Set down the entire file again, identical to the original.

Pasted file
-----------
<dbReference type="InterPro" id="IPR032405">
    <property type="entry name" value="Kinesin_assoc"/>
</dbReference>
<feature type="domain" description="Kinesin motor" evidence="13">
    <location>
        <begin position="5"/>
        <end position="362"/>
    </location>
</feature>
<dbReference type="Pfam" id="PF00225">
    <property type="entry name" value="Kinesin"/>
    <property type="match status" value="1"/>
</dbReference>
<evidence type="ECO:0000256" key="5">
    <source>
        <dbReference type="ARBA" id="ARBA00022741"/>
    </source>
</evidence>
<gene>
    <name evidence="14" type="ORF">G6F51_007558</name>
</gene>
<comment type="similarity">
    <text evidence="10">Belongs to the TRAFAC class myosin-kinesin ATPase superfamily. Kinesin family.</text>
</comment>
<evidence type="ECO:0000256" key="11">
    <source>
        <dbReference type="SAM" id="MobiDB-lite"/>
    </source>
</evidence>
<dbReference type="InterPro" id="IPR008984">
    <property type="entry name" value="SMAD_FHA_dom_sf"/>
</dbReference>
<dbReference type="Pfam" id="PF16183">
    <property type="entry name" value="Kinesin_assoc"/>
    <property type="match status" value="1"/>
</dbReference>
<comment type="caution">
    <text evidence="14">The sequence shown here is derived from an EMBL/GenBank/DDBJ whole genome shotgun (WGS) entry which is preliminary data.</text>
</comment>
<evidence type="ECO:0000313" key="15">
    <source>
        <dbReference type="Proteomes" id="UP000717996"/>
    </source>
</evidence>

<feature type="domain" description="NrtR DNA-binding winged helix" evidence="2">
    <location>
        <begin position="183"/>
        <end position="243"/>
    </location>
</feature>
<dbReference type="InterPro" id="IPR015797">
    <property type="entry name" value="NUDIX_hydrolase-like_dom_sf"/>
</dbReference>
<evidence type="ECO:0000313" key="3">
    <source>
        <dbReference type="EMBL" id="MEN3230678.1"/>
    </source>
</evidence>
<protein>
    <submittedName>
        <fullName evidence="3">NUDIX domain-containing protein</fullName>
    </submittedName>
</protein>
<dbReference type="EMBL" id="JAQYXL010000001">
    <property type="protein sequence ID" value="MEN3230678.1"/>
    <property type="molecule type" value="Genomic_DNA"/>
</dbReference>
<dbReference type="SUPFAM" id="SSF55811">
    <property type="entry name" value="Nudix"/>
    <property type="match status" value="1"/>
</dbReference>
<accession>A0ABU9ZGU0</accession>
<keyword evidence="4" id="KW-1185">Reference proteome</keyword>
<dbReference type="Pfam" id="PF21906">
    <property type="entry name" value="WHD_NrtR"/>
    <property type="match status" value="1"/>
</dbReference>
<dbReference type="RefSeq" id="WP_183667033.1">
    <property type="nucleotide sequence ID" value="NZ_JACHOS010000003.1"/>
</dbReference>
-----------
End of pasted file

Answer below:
<dbReference type="InterPro" id="IPR032405">
    <property type="entry name" value="Kinesin_assoc"/>
</dbReference>
<feature type="domain" description="Kinesin motor" evidence="13">
    <location>
        <begin position="5"/>
        <end position="362"/>
    </location>
</feature>
<dbReference type="Pfam" id="PF00225">
    <property type="entry name" value="Kinesin"/>
    <property type="match status" value="1"/>
</dbReference>
<evidence type="ECO:0000256" key="5">
    <source>
        <dbReference type="ARBA" id="ARBA00022741"/>
    </source>
</evidence>
<gene>
    <name evidence="14" type="ORF">G6F51_007558</name>
</gene>
<comment type="similarity">
    <text evidence="10">Belongs to the TRAFAC class myosin-kinesin ATPase superfamily. Kinesin family.</text>
</comment>
<evidence type="ECO:0000256" key="11">
    <source>
        <dbReference type="SAM" id="MobiDB-lite"/>
    </source>
</evidence>
<dbReference type="InterPro" id="IPR008984">
    <property type="entry name" value="SMAD_FHA_dom_sf"/>
</dbReference>
<dbReference type="Pfam" id="PF16183">
    <property type="entry name" value="Kinesin_assoc"/>
    <property type="match status" value="1"/>
</dbReference>
<comment type="caution">
    <text evidence="14">The sequence shown here is derived from an EMBL/GenBank/DDBJ whole genome shotgun (WGS) entry which is preliminary data.</text>
</comment>
<evidence type="ECO:0000313" key="15">
    <source>
        <dbReference type="Proteomes" id="UP000717996"/>
    </source>
</evidence>

<feature type="domain" description="NrtR DNA-binding winged helix" evidence="2">
    <location>
        <begin position="183"/>
        <end position="243"/>
    </location>
</feature>
<dbReference type="InterPro" id="IPR015797">
    <property type="entry name" value="NUDIX_hydrolase-like_dom_sf"/>
</dbReference>
<evidence type="ECO:0000313" key="3">
    <source>
        <dbReference type="EMBL" id="MEN3230678.1"/>
    </source>
</evidence>
<protein>
    <submittedName>
        <fullName evidence="3">NUDIX domain-containing protein</fullName>
    </submittedName>
</protein>
<dbReference type="EMBL" id="JAQYXL010000001">
    <property type="protein sequence ID" value="MEN3230678.1"/>
    <property type="molecule type" value="Genomic_DNA"/>
</dbReference>
<dbReference type="SUPFAM" id="SSF55811">
    <property type="entry name" value="Nudix"/>
    <property type="match status" value="1"/>
</dbReference>
<accession>A0ABU9ZGU0</accession>
<keyword evidence="4" id="KW-1185">Reference proteome</keyword>
<dbReference type="Pfam" id="PF21906">
    <property type="entry name" value="WHD_NrtR"/>
    <property type="match status" value="1"/>
</dbReference>
<dbReference type="RefSeq" id="WP_183667033.1">
    <property type="nucleotide sequence ID" value="NZ_JACHOS010000003.1"/>
</dbReference>